This is a must read! Excellent article written for our coalition by Robert Hunt, a recovering addict and active advocate for those suffering from substance abuse and mental illness.
Teen Mental Health Disorders and Substance Abuse: Understanding the Basics
Dealing with a combination of substance abuse and mental health issues is difficult at any age. Especially for teenagers. Unfortunately, there are those who are unsure of how to go about providing support when a teen is suffering from any type of emotional illness and is also battling dependence on medications, illegal drugs, or alcohol. Here is some information that explains the impact that this type of dual diagnosis has on teenagers, the social stigma that comes with this combination, and what can be done to help the patient recover.
Which Comes First?
There is no one way for a teen to get to a place where substance abuse and a mental illness are part of daily living. One scenario involves the development of depression or some kind of anxiety disorder as the result of an illness or some catastrophic series of events. When people are telling the teen to shake it off or ignoring the warning signs altogether, the individual may turn to self-medicating.
At first, choosing to engage in recreational use of legal or illegal substances may seem to lift the depression or allow the individual to function without experiencing the mind racing and panic attacks that come with anxiety. Unfortunately, the benefits are short-lived. As the addiction develops, it takes larger and more frequent amounts to achieve any type of good feeling. In time, even that sense of feeling better is replaced by a constant craving.
For others, the depression or anxiety is the result of becoming addicted to alcohol or some type of drug. The usage starts out as something fun to do and a way to be a part of the group. As the craving increases and it becomes harder to function without having a hit or finding someone to supply a bottle, the teen begins to experience the seemingly contradictory sensation of feeling nothing at all and feeling too much at the same time. After a while, even getting a fix won’t restore a sense of feeling normal.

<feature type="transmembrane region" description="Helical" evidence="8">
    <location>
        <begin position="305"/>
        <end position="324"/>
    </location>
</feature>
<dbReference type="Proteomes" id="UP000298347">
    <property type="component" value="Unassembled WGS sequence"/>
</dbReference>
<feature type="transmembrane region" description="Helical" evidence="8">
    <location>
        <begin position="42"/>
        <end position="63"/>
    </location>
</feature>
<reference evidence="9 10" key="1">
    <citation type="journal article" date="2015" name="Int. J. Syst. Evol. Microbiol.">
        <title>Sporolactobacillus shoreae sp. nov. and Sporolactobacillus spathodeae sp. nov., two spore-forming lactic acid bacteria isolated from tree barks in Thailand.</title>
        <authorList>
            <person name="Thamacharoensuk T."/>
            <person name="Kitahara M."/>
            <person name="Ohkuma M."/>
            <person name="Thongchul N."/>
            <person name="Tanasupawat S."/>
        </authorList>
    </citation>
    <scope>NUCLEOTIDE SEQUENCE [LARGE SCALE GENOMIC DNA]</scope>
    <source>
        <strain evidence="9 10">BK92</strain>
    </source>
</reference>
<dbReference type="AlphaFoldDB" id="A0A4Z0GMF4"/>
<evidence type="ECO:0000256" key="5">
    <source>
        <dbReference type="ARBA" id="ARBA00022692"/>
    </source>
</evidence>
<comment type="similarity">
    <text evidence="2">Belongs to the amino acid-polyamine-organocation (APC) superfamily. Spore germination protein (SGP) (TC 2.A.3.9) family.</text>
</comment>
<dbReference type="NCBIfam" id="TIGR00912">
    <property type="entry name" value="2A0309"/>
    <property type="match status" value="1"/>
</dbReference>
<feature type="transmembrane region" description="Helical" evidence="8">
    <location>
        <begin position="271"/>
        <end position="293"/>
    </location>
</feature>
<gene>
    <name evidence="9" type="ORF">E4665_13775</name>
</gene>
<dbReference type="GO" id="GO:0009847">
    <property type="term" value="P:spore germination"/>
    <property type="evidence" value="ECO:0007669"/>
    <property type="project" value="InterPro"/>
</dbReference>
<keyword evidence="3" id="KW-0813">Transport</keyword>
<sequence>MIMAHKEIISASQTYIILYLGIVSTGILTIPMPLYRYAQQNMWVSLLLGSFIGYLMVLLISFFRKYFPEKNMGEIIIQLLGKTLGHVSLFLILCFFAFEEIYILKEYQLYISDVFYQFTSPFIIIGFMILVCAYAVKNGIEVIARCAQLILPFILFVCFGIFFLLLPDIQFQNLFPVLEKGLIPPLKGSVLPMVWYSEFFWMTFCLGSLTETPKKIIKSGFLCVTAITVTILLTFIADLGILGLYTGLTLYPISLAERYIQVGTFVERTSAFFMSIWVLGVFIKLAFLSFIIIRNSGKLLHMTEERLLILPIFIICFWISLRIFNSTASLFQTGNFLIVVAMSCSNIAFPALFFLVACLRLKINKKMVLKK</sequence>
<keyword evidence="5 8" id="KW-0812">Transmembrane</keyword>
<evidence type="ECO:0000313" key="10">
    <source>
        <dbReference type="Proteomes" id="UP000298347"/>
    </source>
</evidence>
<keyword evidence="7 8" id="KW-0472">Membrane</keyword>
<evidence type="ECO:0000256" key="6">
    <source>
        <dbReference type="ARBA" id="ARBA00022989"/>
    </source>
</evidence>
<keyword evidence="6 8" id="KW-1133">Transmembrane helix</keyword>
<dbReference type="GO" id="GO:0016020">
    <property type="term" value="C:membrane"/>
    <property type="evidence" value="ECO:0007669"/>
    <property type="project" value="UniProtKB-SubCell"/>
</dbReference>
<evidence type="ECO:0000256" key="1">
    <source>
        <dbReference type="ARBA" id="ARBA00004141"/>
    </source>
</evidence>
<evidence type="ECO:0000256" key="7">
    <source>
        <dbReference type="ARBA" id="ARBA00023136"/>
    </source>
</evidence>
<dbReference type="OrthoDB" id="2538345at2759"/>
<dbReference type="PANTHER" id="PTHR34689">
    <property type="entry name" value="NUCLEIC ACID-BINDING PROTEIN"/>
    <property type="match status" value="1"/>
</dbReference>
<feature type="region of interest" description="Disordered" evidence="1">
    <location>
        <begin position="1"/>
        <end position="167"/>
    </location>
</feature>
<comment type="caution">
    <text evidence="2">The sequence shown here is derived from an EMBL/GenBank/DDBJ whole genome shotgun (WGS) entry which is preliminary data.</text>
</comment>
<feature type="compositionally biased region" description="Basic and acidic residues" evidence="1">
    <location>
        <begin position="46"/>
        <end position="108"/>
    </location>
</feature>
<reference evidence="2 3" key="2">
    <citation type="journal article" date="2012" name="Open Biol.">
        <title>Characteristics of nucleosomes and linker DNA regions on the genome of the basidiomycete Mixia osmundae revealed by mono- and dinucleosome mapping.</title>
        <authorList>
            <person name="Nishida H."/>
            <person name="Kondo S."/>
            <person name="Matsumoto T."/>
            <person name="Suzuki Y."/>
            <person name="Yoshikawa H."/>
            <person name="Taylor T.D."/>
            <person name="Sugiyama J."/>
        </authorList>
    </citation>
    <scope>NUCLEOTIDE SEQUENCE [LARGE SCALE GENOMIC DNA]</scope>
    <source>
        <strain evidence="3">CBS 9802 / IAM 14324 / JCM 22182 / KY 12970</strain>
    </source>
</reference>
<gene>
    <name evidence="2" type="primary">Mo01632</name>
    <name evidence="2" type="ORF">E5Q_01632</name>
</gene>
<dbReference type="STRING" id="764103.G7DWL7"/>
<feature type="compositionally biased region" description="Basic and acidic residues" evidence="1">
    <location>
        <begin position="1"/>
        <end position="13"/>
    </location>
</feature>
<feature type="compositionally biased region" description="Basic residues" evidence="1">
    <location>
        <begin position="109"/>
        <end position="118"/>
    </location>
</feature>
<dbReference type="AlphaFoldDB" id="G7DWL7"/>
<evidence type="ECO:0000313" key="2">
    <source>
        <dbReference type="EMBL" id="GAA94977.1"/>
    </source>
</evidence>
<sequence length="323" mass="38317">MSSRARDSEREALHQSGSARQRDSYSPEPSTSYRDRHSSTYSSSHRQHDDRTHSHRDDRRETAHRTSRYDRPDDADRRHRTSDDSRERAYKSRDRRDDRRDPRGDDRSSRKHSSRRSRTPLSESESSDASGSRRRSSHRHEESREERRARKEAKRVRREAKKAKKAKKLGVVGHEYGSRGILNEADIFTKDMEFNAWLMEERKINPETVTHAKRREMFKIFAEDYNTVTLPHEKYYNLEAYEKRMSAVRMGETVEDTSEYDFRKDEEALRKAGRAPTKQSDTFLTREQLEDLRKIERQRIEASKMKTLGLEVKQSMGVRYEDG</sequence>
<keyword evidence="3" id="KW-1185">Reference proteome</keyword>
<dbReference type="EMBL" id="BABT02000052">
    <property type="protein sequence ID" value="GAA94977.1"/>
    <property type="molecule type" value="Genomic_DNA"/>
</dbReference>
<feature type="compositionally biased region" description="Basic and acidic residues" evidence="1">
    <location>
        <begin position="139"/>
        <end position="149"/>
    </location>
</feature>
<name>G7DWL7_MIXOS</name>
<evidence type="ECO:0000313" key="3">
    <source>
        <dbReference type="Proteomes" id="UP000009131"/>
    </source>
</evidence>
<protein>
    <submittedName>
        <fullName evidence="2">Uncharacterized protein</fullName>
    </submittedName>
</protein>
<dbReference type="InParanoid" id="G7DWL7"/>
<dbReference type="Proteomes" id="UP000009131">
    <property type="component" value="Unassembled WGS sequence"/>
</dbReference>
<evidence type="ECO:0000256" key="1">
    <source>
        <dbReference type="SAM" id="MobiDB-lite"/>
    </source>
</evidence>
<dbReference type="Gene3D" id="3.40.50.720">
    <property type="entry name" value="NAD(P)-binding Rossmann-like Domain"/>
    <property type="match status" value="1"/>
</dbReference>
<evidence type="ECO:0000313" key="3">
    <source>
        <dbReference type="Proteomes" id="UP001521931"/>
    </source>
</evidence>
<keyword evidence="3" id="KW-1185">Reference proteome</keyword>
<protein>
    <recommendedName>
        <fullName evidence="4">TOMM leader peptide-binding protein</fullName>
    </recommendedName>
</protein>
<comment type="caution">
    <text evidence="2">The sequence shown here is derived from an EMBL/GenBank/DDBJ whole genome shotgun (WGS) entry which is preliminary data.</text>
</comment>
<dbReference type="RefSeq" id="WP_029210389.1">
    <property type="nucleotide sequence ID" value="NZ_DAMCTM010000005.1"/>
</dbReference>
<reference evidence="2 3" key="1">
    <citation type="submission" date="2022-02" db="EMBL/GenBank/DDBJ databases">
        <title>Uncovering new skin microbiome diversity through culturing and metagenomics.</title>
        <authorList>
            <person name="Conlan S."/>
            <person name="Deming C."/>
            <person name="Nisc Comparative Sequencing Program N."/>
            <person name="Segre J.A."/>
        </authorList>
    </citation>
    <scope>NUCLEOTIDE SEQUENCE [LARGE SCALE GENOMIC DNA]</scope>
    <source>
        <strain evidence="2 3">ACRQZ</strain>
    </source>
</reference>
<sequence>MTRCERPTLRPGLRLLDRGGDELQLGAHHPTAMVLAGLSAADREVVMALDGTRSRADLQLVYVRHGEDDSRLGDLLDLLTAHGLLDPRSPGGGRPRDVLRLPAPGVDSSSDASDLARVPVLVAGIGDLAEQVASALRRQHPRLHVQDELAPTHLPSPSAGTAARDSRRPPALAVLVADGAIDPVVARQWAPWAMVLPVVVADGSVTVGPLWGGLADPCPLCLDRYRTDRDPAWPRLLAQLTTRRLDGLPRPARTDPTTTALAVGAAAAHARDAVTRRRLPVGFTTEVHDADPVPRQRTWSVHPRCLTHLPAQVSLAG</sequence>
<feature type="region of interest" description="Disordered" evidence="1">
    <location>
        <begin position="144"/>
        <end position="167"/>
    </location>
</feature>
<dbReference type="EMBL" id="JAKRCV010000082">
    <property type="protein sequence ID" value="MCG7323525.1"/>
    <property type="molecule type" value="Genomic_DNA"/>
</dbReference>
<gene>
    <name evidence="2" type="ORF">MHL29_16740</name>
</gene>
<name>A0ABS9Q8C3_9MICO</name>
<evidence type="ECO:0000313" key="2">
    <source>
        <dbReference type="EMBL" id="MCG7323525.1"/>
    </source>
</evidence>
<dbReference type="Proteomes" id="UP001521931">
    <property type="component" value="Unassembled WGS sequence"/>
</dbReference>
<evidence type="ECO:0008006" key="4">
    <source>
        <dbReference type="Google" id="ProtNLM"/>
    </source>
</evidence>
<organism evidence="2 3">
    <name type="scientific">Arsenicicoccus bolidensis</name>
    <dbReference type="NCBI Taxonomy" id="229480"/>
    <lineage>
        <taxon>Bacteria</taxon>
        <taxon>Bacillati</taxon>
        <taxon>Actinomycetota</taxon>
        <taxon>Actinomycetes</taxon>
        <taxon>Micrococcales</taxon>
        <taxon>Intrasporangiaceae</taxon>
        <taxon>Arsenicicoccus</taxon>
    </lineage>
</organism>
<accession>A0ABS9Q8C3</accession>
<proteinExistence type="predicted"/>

The Isolation and Stigma
As the problems mount, people find it easy to turn away. Peers who are not involved with any type of substance abuse or have never experienced the crippling effects of emotional illnesses find it hard to relate. With no idea of what to do, they choose to look the other way. That includes making a decision to not invite the teen to social events, call to check on the individual, or include them in their lives in any way.
Others don’t just turn away. They begin to ridicule the teen. Being classed as weak, no good, and worthless make it all the easier to sink deeper into depression and drug use. Unless someone intervenes the potential for the teen’s life to end in tragedy is very real.
Treating a Dual Condition
Seeking professional help is the only way to overcome a dual diagnosis. By taking into account the general health of the teen, it’s possible to come up with the right approach to come up with a combination of treatments. This may include counseling to aid in dealing with the depression while employing detox treatments that help to incrementally decrease dependency on the drugs of choice. While the process may take months, committed professionals monitor the teen throughout the process and adjust the scope of treatment when and as the need arises.
Seeking help is the key to overcoming a combination of substance abuse and emotional illness. With professionals there to determine the severity of the conditions and identify the methods that will help the patient, it is possible to feel good again and be able to control the addiction successfully.
By: Robert Hunt- a recovering addict of 7 years. He has devoted his life to helping others suffering from chemical addictions as well as mental health challenges. Robert maintains many blogs on drug addiction, eating disorders and depression. He is a sober coach and wellness advocate and a prominent figure in the recovery community.